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The Politics of the New Germany takes a new approach to understanding politics in the post-unification Federal Republic. Assuming only elementary knowledge, it focuses on debates and issues in order to help students understand both the workings of Germany's key institutions and some of the key policy challenges facing German politicians.
Written in a straightforward style by four experts, each of the chapters draws on a rich variety of real-world examples. Packed with boxed summaries of key points, a guide to further reading and a range of seminar questions for discussion at the end of each chapter, this book highlights both the challenges and opportunities facing policy-makers in such areas as foreign affairs, economic policy, immigration, identity politics and institutional reforms. The book also takes a bird's-eye view of the big debates that define German politics over time, regardless of which party happens to be in power. It pinpoints three key themes that have characterised German politics over the last sixty years; reconciliation, consensus and transformation.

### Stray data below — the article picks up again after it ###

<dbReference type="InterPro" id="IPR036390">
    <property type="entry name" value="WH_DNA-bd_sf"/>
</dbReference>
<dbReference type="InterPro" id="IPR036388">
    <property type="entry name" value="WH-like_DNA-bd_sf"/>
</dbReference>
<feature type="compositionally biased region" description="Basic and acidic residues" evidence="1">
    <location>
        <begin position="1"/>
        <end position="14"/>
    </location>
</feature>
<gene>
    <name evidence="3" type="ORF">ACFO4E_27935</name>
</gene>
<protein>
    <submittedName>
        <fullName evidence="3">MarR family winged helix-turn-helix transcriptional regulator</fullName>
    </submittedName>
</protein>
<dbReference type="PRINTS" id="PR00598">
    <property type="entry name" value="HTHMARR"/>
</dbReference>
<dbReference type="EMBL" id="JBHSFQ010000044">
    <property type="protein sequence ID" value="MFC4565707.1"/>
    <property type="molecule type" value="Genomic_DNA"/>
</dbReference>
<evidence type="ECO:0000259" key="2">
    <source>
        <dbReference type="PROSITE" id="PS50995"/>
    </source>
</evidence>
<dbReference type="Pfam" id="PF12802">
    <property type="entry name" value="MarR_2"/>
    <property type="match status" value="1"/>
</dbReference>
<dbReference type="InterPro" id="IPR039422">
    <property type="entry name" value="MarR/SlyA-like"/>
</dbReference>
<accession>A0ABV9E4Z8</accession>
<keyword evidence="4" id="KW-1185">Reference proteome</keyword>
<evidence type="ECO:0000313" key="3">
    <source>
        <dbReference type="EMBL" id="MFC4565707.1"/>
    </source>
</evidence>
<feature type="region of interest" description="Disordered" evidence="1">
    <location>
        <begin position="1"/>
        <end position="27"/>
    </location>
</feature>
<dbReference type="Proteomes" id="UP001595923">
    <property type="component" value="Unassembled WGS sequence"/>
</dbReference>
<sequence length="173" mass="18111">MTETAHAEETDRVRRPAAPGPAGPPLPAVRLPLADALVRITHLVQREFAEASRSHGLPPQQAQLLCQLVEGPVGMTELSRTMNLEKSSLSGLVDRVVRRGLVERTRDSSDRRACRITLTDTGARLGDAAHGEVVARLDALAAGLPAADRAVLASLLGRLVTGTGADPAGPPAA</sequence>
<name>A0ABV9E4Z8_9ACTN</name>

Introduction 1. Germany and the Burden of History 2. Germany’s Post-War Development, 1945-1989 3. Towards German Unity? 4. A Blockaded System of Government? 5. The Party System and Electoral Behaviour: The Path to Stable Instability? 6. Economic Management: The End of the German Model? 7. Citizenship and Demographics: A Country of Immigration? 8. The Reform of the Welfare State? 9. Germany and the European Union: A European Germany or a German Europe? 10. Foreign and Security Policy: A New Role for the Twenty-First Century? 11. Conclusion